Re. Which Help is the best help?

Subject: Re. Which Help is the best help?
From: "Hart, Geoff" <Geoff-H -at- MTL -dot- FERIC -dot- CA>
To: "Techwr-L (E-mail)" <TECHWR-L -at- lists -dot- raycomm -dot- com>
Date: Thu, 24 Feb 2000 09:22:08 -0500

Kate O'Neill <<...is trying to decide on the best help technology for each
of several apps (each app can have different help delivery technology).
What's constraining the decision: - One of the products will be run only in
a local Windows environment, but two of the products will be run like thin
clients through web browsers. - The VP of Engineering doesn't want users to
have to download an applet of any kind [or use HTML Help].>>

For the client that runs only in Windows, the answer's easy: use WinHelp.
It's easy to create, works flawlessly (in my experience), and will be
familiar to your audience. I've heard enough bad things about HTML help, and
run into enough frustrations in using it myself (the versions I've used were
abominably slow and had pitiful search facilities) that I second your VP's
recommendation: wait until it's a mature technology. You _can_ do good
things in HTML help, but it's not going to be as easy or as usable as
WinHelp.

<<the two web-based apps will rely on vanilla HTML, but I'm not thrilled
about delivering in vanilla HTML (no search or index unless they roll their
own).>>

The lack of a search function isn't much of a problem since most of them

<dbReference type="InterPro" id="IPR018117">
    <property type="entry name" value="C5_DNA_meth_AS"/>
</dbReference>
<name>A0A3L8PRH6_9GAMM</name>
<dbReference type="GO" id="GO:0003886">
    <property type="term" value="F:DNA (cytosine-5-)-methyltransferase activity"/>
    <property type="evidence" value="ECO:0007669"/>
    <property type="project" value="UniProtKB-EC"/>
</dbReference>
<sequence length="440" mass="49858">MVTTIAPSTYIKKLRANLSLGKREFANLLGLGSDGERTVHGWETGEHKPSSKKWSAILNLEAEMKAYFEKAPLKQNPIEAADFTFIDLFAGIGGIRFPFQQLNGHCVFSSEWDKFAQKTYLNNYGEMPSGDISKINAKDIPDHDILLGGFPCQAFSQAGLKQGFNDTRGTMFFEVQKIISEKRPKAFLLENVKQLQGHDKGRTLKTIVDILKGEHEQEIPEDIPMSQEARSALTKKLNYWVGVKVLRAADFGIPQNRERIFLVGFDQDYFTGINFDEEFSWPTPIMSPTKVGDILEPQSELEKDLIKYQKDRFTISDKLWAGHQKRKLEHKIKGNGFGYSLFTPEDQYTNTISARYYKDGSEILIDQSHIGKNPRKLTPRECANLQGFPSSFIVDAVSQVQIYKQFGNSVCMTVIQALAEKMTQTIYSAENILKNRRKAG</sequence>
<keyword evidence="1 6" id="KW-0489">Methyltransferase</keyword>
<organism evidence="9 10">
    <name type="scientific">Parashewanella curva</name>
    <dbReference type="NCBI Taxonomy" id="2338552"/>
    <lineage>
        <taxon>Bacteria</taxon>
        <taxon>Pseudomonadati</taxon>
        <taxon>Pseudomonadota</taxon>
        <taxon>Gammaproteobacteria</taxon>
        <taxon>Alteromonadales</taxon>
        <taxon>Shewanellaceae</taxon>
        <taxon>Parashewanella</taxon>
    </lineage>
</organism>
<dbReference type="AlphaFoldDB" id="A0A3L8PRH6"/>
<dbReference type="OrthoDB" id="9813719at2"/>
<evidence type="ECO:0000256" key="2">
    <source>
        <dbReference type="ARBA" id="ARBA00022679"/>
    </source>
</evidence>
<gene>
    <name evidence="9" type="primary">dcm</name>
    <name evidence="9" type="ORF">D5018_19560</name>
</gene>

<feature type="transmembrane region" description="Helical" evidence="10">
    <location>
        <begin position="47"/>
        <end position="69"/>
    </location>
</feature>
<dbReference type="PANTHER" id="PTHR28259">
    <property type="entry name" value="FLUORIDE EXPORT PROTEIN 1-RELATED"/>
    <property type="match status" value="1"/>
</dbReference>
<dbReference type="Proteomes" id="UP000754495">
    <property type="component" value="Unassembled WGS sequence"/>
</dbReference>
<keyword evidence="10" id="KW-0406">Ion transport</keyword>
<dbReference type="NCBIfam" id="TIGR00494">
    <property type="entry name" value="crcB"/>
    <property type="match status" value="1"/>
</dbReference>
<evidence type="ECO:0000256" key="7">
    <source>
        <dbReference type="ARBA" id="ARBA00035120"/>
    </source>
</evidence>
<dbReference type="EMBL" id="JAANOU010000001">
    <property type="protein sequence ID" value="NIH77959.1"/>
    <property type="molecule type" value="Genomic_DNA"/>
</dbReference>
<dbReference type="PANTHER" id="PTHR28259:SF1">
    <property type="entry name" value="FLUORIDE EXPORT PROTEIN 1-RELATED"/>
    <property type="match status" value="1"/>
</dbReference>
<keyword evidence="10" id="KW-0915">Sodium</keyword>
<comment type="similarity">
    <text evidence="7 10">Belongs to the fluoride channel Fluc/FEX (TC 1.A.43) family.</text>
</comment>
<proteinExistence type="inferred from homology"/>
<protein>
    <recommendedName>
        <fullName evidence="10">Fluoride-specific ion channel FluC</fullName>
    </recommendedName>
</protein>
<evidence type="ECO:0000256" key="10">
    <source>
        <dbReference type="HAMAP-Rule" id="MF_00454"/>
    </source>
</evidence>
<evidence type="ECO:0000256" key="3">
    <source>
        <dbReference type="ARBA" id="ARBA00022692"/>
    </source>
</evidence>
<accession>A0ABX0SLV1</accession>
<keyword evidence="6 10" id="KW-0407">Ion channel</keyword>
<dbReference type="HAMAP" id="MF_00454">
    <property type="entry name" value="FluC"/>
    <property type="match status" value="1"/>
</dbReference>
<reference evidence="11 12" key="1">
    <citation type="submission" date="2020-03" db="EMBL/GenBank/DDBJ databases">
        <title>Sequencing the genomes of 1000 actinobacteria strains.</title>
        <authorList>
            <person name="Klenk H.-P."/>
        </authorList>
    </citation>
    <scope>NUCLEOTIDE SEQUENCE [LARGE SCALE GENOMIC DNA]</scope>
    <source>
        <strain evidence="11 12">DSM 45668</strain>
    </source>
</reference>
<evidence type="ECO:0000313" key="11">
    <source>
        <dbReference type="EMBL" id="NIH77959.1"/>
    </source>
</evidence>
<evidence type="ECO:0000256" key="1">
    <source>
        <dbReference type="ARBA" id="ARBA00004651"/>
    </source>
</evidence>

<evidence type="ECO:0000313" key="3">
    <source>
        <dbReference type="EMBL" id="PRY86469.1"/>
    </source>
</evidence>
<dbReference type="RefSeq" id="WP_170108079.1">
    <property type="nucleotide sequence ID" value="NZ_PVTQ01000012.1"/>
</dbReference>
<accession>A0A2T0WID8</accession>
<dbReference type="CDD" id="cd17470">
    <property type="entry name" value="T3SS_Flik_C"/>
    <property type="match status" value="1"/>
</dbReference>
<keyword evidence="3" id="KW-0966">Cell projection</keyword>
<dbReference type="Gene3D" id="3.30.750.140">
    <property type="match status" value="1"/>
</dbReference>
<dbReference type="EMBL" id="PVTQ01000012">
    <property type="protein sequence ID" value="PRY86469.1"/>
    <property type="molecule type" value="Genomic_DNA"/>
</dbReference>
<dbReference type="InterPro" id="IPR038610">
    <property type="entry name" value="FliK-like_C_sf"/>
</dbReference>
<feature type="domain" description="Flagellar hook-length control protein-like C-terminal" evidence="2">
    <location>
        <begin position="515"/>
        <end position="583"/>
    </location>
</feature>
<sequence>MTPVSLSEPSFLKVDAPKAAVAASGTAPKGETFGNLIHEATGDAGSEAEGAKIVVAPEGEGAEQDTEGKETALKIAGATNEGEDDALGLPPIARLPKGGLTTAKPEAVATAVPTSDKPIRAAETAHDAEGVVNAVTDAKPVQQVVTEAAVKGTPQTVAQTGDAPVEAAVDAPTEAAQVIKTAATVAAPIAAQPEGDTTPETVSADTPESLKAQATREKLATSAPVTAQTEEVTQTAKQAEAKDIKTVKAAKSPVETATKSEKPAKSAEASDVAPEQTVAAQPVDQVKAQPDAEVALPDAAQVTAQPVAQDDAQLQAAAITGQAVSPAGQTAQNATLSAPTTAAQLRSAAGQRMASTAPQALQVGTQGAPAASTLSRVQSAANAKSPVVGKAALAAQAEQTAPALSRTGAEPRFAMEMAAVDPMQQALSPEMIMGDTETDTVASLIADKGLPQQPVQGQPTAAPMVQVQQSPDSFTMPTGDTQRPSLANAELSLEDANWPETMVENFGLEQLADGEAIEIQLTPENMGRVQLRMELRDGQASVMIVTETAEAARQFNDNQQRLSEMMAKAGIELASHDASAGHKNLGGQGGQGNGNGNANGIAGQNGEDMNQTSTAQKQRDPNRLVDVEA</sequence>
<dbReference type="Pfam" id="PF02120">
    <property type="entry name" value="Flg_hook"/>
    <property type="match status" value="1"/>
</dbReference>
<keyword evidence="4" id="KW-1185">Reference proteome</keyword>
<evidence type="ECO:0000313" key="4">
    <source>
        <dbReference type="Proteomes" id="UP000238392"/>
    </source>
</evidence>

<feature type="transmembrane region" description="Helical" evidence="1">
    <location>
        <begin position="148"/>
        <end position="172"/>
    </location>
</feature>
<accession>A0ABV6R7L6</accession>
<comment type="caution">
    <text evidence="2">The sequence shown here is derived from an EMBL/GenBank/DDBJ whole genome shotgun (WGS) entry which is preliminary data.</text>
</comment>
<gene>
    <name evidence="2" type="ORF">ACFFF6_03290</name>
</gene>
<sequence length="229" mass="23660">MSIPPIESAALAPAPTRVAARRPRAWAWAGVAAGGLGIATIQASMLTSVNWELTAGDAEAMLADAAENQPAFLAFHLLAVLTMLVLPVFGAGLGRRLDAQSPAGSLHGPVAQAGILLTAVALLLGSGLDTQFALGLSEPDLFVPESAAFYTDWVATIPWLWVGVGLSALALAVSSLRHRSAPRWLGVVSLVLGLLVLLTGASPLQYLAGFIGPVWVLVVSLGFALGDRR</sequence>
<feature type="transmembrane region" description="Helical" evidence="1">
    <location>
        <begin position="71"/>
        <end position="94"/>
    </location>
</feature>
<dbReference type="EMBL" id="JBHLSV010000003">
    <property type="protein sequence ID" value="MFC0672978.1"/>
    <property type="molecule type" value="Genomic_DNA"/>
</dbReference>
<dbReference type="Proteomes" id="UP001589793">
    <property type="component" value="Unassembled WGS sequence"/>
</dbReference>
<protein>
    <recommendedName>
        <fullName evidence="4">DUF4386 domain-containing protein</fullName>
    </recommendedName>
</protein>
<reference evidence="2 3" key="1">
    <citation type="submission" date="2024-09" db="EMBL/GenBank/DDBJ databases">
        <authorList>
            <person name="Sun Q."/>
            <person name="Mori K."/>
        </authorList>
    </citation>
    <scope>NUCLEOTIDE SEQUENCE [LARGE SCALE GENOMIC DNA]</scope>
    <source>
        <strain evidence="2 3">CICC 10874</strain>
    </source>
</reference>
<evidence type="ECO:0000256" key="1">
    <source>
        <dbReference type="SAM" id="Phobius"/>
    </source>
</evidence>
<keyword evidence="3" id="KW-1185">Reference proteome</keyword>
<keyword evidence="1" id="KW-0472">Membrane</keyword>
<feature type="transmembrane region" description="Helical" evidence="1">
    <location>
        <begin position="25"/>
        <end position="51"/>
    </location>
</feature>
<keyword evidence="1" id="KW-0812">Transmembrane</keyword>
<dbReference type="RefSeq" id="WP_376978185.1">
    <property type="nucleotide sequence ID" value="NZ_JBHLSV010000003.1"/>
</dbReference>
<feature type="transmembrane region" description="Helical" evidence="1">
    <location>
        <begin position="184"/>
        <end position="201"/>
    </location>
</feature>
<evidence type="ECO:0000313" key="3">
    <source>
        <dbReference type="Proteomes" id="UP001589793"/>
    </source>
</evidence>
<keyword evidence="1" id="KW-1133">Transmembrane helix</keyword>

provide very little help; I've only rarely been able to find what I was
looking for with a search function. Since the applications are Web-based, it
should be trivial to produce true context-sensitive help simply by adding a
hyperlink right beside each field or button; a button with a ? on it would
probably be least intrusive. If you can't persuade the developers to
implement this solution, you could instead design a separate help file that
mirrors the physical structure of the software: this is a sloppy way of
creating context-sensitive help, since users have to find (navigate to) the
context by themselves (rather than just hitting F1 and having the software
figure out the context for them), but if the structure really does mirrors
that of the software, it should be easy for users to navigate to the same
part of the help file as the part of the software they're using. I imagine
you could even use image maps based on screenshots from the software, and
all the user would have to do is click on the appropriate parts of the
screenshot to move to the help for that screenshot. Works for me!

Indexing is another matter, but it's also not rocket science; the hardest
part is choosing helpful, useful keywords. I've discussed the issues
involved in producing a manual index "the hard way" in an article I
published a while back ("Index the web", Intercom, June 1999, p. 26-28), but
you can also have a look at a product called HTML Indexer which takes much
of the drudgery out of indexing HTML; you can download a trial copy from
http://www.html-indexer.com/ I've heard good things about it, but actually
working with the copy I downloaded keeps getting pushed further back on the
list of priorities. (Hmmm... perhaps if I spent less time on e-mail? <g>)

--Geoff Hart, Pointe-Claire, Quebec
geoff-h -at- mtl -dot- feric -dot- ca
"The paperless office will arrive when the paperless toilet
arrives."--Matthew Stevens




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